Associated with this religious ensemble lies in the plain, at the edge of the Mekong, a pre-Angkorian city whose remains (walls of raw earth, many monuments of bricks) are currently barely visible on the ground, although they appear very well on aerial photographs. Since 1991, excavations have been carried out by the P.R.A.L. (Lao Archaeology Research Project), which has established a precise archaeological map. The cultural landscape of Champassak, including the entire Wat Phu Temple, represents an area of planned landscape dating back over a thousand years and remarkably well preserved. In order to express the Hindu conception of the relationship between nature and man, it was fashioned along an axis between the top of the mountain and the banks of the river in a geometric interlacing of temples. The site also includes two ancient towns, built on the banks of the Mekong River and the Phou Kao Mountain, the whole representing a process of development lasting over a thousand years from the 5th to the 15th century, especially associated with the Khmer Empire.

Wat Luang: the largest temple in Pakse, the Wat Luang has a unique decoration and a beautiful view on the river. One of the buildings serves as a school for the monks, which will allow you to exchange with them in complete freedom.

Khong Island: connected to Don Det by an ancient French bridge and renowned for its cultivation of bamboo, coconut and kapok, it is the largest of the Mekong islands. Lined with coconut trees on both sides, it also offers beautiful walks, including the 5 km walk along the railway.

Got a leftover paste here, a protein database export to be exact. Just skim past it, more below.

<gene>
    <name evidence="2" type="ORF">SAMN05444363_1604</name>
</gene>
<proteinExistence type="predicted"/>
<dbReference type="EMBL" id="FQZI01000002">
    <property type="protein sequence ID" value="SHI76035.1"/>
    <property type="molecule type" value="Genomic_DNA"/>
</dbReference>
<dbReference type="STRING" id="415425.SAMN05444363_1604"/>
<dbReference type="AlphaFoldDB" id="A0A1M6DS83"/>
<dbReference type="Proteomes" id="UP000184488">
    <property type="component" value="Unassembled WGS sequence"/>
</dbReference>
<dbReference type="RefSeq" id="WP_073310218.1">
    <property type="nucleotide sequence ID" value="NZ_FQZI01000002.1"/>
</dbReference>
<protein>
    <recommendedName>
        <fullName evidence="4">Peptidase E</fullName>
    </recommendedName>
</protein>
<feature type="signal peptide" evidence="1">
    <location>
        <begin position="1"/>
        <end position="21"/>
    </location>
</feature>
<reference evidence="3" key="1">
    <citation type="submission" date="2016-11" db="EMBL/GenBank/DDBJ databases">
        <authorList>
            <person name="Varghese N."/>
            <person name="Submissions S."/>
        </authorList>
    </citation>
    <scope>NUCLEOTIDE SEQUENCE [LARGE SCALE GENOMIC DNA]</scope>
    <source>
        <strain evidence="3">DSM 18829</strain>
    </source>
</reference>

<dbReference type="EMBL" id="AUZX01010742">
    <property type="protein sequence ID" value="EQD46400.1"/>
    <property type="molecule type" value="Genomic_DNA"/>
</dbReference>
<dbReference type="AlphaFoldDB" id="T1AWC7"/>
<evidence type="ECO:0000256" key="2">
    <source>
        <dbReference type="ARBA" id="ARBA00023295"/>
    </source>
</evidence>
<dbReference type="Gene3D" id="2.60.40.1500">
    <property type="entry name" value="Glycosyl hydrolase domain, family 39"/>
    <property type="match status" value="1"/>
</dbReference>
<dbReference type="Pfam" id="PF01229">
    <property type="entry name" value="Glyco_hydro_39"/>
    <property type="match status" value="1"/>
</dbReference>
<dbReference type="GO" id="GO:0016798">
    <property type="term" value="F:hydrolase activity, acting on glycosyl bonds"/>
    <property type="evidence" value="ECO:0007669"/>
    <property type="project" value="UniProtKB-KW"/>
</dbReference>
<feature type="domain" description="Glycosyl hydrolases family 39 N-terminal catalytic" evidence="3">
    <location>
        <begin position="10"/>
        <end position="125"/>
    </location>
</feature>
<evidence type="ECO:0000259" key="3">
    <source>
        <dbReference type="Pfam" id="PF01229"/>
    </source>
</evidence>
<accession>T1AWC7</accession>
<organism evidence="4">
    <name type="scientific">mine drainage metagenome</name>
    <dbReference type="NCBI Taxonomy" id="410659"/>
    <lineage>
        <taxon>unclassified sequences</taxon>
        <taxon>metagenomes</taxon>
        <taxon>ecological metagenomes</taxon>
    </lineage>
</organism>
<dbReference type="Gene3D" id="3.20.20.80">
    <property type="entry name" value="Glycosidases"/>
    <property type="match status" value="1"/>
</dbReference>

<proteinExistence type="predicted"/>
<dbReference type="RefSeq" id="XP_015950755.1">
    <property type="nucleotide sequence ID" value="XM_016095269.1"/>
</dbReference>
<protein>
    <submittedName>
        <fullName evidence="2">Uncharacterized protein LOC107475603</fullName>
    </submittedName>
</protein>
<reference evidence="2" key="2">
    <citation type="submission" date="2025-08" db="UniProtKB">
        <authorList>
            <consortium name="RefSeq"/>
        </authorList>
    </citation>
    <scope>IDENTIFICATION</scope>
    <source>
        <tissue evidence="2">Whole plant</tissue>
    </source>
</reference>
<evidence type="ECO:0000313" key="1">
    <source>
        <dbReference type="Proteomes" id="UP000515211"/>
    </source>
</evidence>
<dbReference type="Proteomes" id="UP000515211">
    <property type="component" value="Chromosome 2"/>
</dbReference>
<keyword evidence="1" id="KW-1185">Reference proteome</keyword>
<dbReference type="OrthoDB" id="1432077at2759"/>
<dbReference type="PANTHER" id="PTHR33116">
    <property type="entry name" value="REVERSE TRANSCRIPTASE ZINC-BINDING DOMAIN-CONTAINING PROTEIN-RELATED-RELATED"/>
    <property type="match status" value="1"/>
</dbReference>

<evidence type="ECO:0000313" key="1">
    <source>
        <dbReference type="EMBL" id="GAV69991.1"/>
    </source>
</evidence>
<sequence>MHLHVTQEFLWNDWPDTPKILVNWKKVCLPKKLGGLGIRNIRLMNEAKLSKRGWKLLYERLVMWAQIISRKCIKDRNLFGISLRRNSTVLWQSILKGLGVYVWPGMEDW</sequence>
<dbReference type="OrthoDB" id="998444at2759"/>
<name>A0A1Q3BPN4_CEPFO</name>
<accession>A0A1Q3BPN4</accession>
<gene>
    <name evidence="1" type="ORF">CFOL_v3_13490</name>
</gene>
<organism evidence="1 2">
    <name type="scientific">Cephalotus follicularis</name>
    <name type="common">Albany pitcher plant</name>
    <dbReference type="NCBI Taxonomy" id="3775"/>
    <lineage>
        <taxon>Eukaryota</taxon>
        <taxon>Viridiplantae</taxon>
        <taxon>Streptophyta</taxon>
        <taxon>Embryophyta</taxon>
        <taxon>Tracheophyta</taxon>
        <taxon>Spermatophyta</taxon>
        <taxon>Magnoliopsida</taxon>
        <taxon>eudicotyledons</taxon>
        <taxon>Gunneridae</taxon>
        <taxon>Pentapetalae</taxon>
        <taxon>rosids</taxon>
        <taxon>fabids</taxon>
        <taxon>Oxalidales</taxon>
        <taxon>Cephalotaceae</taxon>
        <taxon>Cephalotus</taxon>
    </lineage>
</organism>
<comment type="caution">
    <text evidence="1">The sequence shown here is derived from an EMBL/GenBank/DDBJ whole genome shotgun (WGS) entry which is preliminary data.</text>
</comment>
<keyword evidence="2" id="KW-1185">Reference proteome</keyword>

Liphi Falls: impressive for their rapids and intensity. According to the Laotians, they contain spirits, which is why the villagers never venture there.


With the sad record of being one of the most bombed areas during the war, the Bolavens plateau stretches over three provinces: Salavan, Seokong and mainly Champassak. With a pleasant climate and very fertile land, the Bolavens are the most important coffee producing region in Laos. Many families moved to this plateau to enjoy the coffee harvests, introduced by the French colonists from 1920.

During an excursion, you can go hiking in the heart of these farms, taste the excellent coffee, and even buy a few bags, sold as part of fair trade. Green tea is also grown, but in smaller quantities. You can also meet ethnic minorities with traditional clothing and preserved lifestyles and customs, including the Katu, Alak, Tahoy and Ngai. The Katu villages are made up of palm and thatch houses, arranged in a circle around a perched hut, serving in turn as a bridal chamber for the men of the tribe. They are known for making animal sacrifices to honour the spirit of the village during impressive ceremonies. However, the majority of the population of the region belongs to the Laven family, Bolaven meaning «homeland of the Laven».

In addition, the plateau has very picturesque waterfalls, among the most impressive in Laos. Tad Fan, located in the Dong Hua Sao National Protected Area, is probably the highest in the country, because it consists of two arms diving over 120 m. An extremely sporty trek, but quite dangerous during the rainy season, can take you to the top of this waterfall, offering an unparalleled view. The Tat Yuang Falls, in the heart of the lush forest, are also spectacular with the two torrents pouring over more than 40 m. You can swim at the bottom of the falls, but pay attention to the current. Other waterfalls are accessible in the Bolavens Plateau, often from Paksong, such as that of Tat Meelok, whose access is still difficult.